‘Muse’ Tells the Story of Cicely Tyson, and Fashion Designer B Michael Is Committing Some Proceeds to Charity

As B Michael continues along with the book tour for “Muse: Cicely Tyson and Me, a Relationship Forged in Fashion,” the designer and his company’s cofounder and chief executive officer Mark-Anthony Edwards are passing along their good fortune through the book’s sales.

Published by Amistad, an imprint of HarperCollins Publishers, the tome chronicles his friendship with the groundbreaking Hollywood actress Tyson, who died in 2021. The designer described her as “very committed to the kinds of roles that she chose. It was her mission to portray Black Americans and Black American women in terms of strength, family and values. That was always her focus in terms of her roles and activism,” he told WWD earlier this year.

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In line with the ideology of “Muse,” the designer and Edwards are equally dividing $1 for every book sold to Girls Write Now and the Boys and Girls Club of America. The donations will be made twice annually for as long as the book is sold.

The designer explained, “Mark-Anthony and I are believers in the verse, ‘To whom much is given, much will be required.’ We chose both organizations based on their commitment to life. Together, our community channels the power of our voices and stories to shape culture, impact industries and inspire change.”

Inspiring the lives of young people is an ethos that they both believe in and live by. They too have been inspired by Girls Write Now’s founder Maya Nussbaum, her commitment, and the fact that the organization has been doing inspiring work for 25-plus years. The designer and Edwards said they appreciated that Girls Write Now breaks down barriers of gender, race, age and poverty to mentor and train the next generation of writers and leaders for life.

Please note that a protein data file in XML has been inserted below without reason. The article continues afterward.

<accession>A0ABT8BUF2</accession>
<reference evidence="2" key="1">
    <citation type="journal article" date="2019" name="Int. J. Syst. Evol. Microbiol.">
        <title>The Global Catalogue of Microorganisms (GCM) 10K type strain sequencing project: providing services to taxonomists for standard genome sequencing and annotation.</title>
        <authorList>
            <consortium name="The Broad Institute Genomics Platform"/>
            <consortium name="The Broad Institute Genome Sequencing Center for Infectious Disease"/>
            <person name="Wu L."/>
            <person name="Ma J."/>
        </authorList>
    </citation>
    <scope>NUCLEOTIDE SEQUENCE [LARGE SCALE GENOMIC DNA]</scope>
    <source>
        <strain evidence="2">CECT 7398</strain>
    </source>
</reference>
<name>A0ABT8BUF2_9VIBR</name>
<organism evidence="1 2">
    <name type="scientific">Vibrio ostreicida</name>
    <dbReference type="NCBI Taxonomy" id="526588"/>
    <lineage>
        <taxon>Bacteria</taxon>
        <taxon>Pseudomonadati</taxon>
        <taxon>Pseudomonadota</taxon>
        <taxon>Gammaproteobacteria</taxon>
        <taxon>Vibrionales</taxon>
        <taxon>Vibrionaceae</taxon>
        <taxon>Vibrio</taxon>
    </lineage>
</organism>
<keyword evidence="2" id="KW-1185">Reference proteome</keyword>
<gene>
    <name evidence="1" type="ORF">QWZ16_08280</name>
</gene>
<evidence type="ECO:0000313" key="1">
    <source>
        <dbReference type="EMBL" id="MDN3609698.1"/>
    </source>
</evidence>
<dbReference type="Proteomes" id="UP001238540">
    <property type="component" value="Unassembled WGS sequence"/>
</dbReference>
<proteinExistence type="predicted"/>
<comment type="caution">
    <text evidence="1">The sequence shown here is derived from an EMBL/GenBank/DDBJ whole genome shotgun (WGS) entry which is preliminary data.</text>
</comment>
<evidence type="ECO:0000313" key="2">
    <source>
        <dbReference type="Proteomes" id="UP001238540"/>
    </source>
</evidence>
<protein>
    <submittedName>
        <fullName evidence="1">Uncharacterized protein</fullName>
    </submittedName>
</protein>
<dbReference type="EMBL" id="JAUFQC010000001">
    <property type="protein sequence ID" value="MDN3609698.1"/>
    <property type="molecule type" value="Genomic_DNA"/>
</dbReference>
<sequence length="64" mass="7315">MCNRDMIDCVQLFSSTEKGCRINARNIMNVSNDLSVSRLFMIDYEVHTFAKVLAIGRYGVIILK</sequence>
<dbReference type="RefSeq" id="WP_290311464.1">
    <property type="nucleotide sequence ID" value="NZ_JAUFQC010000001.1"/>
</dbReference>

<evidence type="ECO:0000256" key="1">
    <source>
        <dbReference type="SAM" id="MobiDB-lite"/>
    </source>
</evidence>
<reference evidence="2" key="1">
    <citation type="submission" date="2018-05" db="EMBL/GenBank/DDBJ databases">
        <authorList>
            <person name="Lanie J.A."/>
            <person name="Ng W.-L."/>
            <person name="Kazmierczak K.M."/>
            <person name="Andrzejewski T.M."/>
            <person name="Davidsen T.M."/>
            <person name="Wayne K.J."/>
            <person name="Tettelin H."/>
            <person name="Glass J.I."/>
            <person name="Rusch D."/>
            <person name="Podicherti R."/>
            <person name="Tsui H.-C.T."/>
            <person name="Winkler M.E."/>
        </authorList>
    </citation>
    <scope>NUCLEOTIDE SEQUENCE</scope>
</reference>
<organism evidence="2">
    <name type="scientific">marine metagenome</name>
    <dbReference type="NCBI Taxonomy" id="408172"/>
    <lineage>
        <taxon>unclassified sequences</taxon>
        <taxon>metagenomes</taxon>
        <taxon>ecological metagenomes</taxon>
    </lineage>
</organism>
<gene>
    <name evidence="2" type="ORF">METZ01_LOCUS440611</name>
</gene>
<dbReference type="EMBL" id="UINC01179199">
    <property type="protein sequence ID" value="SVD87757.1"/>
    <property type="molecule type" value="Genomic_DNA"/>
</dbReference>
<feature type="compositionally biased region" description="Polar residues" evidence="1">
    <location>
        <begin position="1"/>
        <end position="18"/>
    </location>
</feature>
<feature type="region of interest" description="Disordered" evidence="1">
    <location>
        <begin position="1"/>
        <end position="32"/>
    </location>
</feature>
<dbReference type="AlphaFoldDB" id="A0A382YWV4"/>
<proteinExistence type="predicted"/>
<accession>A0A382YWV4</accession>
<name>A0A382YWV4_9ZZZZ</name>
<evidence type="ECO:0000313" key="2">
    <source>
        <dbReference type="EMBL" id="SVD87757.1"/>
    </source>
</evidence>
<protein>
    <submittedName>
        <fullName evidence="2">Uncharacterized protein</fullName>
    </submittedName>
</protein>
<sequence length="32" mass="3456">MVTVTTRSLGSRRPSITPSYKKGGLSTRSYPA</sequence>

B Michael
B Michael and Mark-Anthony Edwards

Longevity was part of the appeal of the Boys and Girls Club of America too. It also reflects the long-standing need for such work, they said. The Oscar-winning actor Denzel Washington was a former member and is in his 31st year as a spokesperson for the organization; his wife Pauletta penned a blurb for “Muse’s” book jacket and its cover features a commissioned painting by the contemporary artist Chaz Guest. The designer and Edwards said they are inspired by the Washingtons.

Still making the rounds and doing interviews for the “Muse” book tour, B Michael will be at the Winterthur Museum in Wilmington, Del., on March 22. He said it is “gratifying how many subjects and ways to spin the overall narrative are of interest. It’s a fashion memoir between a designer and muse that happens to be history-making for Black American culture in fashion and Hollywood. It’s a conversational source for the contribution of Black American artists and speaks to fashion versus ageism. There is the journey and relationship with a legendary actress. And, foremost it’s an archive of American fashion.”

Last month, B Michael joined three-time Grammy winner Valerie Simpson for a talk at the Metropolitan Museum of Art, and he also had a book signing at the Fashion Institute of Technology. The designer said what’s “really lovely is the cultural variety of the audience that is responding to the book,” adding that its consumer and marketing reach is not what one would expect typically for a fashion memoir coffee table book. “I am in awe by the number of students and young people who have purchased the book. People are truly responding to the book for various reasons that resonate with their individual interests,” he said.

The longtime partners said they are having conversations about developing a streaming series or documentary, and have been since the book was released. Thus far, the media interviews and the on-stage conversations about the book with a moderator “just scratch the surface of the many sub-stories within the story,” B Michael said. Eager to share their journey on a broader media platform, the pair would like to show a wider audience how Tyson and the designer have impacted the dynamic between Hollywood and fashion and Black Americans, they said.

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